Creating a marketing strategy nowadays is harder than ever: it is tempting to think that simply producing content is enough to improve your brand recognition and boost business performance. However, a quick look at the online landscape of today will reveal that producing content is, in fact, far from the hardest part — it’s all about helping it come in the spotlight.
Our experience tells us that the ultimate goal of any company is to connect with their audience. Whatever your industry is, chances are that you are battling with your competitors for your audience’s attention — you know precisely in what areas your competitors lack and how your product is superior… however, your audience doesn’t. And they don’t really care about these intricacies; your audience, instead, is looking whether they can connect with you.
This is the riddle that marketing strategists spend countless hours trying to solve: how to let our followers/readers/users/clients know that we are special? Although strategies like clickbait and manipulation may seem alluring, they only damage your brand in the long term. Instead of racing other websites for page views and clicks, you should aim higher — create a community and engage your audience. In this article, we’ll examine the techniques and tips you can utilize to become the go-to resource for your audience when they’re looking for something.
Offer Your Expertise & Useful Content
When browsing through a constant stream of news, your audience may suffer from information oversaturation — each event results in numerous articles, most of them just repeating what others have already said. To avoid this and make your platform engaging, you need to offer your expertise, ensuring that the content is useful. Whether a topic you’d like to cover is directly related to your industry or only tangentially, use your professional knowledge and tell your audience what this event or trend really means and how it can influence our society.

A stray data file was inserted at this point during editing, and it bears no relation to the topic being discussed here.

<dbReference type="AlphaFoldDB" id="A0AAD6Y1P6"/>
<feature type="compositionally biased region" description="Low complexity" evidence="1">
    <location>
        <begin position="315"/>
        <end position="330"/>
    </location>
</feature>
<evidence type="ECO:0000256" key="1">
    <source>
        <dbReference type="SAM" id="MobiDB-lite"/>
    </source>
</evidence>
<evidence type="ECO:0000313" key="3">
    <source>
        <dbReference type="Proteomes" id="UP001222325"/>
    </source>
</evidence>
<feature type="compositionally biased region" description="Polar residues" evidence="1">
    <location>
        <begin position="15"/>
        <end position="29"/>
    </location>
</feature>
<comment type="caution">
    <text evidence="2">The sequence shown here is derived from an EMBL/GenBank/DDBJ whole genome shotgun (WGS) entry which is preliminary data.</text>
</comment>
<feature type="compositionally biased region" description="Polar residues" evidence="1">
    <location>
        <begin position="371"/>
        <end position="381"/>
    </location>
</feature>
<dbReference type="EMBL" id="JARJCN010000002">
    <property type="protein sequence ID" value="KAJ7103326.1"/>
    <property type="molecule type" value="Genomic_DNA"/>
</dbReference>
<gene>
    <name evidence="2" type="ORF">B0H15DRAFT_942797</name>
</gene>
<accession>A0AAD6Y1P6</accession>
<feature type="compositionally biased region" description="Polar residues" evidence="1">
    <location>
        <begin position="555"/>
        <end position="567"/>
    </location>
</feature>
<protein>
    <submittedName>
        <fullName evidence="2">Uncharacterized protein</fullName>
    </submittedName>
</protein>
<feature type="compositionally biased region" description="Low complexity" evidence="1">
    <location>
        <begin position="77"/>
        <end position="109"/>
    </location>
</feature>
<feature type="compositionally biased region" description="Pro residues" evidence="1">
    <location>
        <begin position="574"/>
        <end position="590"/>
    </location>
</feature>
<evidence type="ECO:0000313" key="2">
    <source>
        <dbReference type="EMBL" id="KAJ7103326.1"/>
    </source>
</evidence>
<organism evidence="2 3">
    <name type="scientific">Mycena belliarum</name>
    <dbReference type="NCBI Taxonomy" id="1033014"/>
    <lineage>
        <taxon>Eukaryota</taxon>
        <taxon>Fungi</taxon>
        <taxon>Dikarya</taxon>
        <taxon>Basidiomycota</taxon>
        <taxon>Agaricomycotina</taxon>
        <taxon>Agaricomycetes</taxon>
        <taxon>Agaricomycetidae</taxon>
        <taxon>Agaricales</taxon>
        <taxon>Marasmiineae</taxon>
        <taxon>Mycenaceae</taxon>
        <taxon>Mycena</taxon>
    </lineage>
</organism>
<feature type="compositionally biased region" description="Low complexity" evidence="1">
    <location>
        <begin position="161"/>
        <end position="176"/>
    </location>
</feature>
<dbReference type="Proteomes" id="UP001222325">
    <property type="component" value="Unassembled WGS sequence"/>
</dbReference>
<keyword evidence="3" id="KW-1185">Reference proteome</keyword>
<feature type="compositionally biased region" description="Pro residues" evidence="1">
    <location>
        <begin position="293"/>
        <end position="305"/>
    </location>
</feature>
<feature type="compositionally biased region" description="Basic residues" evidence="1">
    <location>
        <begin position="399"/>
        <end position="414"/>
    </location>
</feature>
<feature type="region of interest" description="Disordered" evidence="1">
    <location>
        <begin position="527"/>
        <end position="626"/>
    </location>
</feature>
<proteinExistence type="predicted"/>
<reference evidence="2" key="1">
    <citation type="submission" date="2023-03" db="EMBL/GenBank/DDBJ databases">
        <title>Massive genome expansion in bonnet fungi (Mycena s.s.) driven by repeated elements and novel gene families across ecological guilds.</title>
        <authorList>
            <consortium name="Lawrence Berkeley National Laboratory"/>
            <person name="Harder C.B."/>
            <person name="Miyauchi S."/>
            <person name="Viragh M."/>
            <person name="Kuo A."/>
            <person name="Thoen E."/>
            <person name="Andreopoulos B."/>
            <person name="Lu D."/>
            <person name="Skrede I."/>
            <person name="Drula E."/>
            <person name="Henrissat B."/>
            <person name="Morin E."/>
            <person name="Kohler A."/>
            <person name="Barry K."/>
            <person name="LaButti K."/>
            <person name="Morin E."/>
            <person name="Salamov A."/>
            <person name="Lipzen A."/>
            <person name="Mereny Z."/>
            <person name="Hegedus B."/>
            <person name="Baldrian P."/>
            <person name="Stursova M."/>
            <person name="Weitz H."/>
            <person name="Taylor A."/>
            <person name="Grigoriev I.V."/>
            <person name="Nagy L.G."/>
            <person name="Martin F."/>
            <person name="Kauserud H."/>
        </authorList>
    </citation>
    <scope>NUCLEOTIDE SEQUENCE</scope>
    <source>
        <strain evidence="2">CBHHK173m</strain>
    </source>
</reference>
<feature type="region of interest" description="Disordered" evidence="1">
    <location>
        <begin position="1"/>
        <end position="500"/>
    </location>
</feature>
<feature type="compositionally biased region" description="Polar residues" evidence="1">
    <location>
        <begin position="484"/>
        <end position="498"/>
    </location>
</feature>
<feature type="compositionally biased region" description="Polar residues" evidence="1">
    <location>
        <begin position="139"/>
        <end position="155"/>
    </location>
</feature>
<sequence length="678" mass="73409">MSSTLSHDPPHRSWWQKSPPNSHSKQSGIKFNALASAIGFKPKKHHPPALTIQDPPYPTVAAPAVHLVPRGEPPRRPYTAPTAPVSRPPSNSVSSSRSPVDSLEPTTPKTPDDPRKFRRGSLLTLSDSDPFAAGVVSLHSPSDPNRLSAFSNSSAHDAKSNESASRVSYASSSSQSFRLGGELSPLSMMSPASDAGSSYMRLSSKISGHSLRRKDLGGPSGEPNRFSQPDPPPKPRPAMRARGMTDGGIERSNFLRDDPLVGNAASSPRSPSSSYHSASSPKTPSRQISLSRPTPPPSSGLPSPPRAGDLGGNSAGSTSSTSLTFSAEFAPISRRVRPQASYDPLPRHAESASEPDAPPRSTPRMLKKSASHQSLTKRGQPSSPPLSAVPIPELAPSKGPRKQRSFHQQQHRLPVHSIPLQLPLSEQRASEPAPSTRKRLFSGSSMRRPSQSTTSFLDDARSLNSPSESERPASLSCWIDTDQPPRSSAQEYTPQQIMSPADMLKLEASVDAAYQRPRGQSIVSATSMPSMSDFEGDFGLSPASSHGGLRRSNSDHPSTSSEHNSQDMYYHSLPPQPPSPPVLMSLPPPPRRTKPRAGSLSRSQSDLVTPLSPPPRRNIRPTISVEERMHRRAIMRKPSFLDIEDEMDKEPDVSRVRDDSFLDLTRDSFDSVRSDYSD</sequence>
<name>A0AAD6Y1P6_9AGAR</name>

To make your expertise even more clear and self-evident, you can establish your online identity — this will help your followers perceive your brand as something real and useful rather than “just another corporate blog”. Curiously enough, this is the problem we experienced when improving our own blog — we thought: “Alright, there’s no point in constantly telling our audience that we connect remote web developers with clients… so what else can we talk about?”
We then realized that we needed an identity. This term can be interpreted in several ways — e.g. design identity or company’s social media presence — but for us, it meant the scope of topics and issues we’d like to cover. We chose topics that would help our clients (contracts, hiring, and productivity tips), occasionally adding tech-related write-ups to the mix. There is no magic formula for building the right online identity that fits you. Our experience, at least, highlights that your expertise and identity should match well — otherwise, your audience may find your content dissonant.
Invite Other People to Talk
Of course, it’s impossible to be proficient in every field — and this is where guest experts step in. You can ask your in-house professionals to speak on a topic they deem interesting — a good example would be inviting an HR manager to reveal just a few tips on acing a technical interview, or interviewing the CEO and discussing the company’s past, present, and future. All in all, your in-house professionals are an incredibly valuable source of applied, real-world knowledge that your audience will greatly appreciate.
Furthermore, we can take this idea up a notch and invite industry professionals to speak (well, write) — this creates a whole user-generated community which your audience will love even more. In essence, you’ll establish a platform where your industry can be encouraged to communicate — and this puts your brand at the forefront of this discussion.
Optimize Social Media Channels
It goes without saying that social media is a powerful tool that can amplify your content’s reach — but like with any powerful tool, we should examine how to use it effectively. Social media channels are often perceived as some abstract collection of web platforms whose only differences lie in their logos.
In many cases, companies approach their social media presence somewhat carelessly: “Alright, so we’ve written a great blog post. Now it’s time to share it on every platform imaginable!” This mindset will probably not yield significant results: posting your content to all social media platforms only shows that you haven’t focused yet. Instead, you should analyze what type of content you produce and how your target audience usually reacts to it.
Generally, social media channels can be divided into two groups: “Outlets” that include Facebook, Twitter, and LinkedIn; and “Creative Networks” consisting of Instagram, Youtube, Pinterest, Flickr, etc. On the surface, their only difference seems to concern visual content vs. textual content — whether the use
Once you actually decide on a few social media channels, you start to appreciate how unique they are — and that your marketing strategy should be tailored according to their distinct features.